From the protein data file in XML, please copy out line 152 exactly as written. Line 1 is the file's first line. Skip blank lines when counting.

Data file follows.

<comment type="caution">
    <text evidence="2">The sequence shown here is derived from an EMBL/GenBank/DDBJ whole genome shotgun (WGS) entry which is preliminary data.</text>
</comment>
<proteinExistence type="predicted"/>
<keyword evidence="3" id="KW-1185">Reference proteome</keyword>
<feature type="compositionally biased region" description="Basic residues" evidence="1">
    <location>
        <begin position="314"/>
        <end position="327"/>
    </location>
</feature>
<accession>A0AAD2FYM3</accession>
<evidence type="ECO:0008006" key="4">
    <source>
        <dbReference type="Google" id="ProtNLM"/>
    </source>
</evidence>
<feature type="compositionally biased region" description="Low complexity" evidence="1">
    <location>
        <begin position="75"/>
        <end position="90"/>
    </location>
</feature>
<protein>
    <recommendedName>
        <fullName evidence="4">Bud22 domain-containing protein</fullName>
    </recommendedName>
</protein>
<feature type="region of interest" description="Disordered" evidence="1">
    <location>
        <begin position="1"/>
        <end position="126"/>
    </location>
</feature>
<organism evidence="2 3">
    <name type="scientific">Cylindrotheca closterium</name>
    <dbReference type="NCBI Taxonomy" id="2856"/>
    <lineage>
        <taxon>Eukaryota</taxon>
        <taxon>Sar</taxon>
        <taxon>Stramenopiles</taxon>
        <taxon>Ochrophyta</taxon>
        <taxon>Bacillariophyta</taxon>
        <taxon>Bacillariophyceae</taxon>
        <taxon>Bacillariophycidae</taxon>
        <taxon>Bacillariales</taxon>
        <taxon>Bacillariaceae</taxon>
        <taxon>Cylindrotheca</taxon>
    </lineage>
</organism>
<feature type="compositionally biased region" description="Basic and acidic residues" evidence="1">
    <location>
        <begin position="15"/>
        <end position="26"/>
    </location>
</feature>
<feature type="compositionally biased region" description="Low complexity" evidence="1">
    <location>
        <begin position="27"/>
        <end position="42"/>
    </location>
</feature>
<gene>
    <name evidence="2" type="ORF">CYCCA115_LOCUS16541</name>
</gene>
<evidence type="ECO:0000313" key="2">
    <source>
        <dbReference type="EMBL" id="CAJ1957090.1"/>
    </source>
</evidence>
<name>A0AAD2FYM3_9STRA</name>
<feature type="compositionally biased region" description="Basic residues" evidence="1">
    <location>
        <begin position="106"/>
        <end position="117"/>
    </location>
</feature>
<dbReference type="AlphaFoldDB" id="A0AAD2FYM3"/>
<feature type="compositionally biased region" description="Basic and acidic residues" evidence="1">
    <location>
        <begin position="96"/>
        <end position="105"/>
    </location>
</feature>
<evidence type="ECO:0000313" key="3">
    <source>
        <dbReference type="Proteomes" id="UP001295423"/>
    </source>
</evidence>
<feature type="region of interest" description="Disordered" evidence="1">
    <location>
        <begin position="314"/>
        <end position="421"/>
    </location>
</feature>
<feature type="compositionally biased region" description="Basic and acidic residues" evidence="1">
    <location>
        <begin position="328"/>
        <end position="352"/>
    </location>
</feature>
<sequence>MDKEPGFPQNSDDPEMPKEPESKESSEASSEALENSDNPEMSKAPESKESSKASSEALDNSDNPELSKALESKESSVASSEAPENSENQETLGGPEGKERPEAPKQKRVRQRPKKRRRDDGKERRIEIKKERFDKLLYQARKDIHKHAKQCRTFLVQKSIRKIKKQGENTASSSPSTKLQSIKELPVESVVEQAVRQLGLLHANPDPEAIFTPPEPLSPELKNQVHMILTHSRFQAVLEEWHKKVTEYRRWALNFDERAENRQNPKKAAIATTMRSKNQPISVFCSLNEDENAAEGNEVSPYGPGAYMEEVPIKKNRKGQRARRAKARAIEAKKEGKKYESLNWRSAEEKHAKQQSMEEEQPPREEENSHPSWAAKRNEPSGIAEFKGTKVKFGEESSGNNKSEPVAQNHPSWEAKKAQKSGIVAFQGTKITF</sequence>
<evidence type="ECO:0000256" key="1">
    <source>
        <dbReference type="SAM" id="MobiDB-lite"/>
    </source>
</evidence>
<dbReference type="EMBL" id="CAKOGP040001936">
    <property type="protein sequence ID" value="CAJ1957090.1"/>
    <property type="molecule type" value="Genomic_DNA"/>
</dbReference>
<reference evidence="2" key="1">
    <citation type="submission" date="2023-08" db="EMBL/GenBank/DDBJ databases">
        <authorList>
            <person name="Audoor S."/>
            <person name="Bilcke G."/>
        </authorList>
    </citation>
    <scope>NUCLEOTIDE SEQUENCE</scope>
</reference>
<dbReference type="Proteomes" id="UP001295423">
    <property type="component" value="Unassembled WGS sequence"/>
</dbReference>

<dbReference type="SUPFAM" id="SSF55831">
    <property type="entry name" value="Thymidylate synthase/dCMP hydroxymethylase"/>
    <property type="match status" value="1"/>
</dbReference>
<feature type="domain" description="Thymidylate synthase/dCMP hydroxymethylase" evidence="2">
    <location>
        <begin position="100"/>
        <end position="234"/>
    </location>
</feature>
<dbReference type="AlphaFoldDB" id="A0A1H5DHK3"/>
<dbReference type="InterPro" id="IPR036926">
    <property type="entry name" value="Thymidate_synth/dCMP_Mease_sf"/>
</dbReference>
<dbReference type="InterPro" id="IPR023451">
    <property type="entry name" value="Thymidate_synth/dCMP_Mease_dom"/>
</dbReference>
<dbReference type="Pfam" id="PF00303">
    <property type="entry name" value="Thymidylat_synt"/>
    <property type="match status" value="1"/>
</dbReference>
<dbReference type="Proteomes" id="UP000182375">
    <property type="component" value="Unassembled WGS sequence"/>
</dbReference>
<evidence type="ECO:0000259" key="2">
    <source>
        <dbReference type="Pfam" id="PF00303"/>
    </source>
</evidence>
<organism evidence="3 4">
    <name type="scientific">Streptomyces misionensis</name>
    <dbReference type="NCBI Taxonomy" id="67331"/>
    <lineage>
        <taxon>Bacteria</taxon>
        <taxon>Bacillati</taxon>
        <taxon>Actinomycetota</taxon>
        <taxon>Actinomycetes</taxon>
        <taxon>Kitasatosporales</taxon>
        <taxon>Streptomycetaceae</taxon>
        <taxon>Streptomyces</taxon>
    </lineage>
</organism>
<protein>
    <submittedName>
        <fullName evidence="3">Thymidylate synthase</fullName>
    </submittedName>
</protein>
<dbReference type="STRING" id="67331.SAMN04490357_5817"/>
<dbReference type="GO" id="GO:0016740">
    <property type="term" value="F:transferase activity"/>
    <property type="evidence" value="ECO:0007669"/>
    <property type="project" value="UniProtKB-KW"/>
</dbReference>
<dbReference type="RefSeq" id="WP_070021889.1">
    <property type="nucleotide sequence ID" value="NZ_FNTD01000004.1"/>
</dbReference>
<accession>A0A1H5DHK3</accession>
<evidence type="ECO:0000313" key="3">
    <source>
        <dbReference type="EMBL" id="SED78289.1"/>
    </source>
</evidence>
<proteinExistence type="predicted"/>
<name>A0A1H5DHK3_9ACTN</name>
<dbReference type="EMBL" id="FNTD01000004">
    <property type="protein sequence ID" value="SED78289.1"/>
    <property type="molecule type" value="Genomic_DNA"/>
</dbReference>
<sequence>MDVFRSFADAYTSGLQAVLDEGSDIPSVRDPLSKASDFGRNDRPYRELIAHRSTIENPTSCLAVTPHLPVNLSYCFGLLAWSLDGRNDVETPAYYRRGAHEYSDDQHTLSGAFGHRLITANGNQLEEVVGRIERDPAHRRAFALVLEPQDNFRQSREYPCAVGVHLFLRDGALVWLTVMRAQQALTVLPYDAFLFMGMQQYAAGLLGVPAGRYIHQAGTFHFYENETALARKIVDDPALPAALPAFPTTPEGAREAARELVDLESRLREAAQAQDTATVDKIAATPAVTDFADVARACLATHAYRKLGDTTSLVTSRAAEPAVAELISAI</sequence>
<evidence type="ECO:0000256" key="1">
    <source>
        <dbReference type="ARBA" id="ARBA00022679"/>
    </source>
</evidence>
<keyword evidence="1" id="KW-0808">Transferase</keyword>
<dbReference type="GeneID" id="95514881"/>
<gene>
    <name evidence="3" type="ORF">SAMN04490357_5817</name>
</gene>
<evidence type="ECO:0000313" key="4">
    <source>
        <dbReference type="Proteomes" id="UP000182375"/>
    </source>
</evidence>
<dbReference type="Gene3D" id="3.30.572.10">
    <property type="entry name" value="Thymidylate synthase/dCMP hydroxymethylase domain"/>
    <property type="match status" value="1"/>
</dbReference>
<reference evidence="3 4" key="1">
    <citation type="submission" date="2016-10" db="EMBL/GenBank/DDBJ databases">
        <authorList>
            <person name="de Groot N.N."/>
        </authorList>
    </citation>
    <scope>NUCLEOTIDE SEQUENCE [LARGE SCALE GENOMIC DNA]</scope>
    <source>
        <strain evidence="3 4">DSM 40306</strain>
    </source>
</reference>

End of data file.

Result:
</evidence>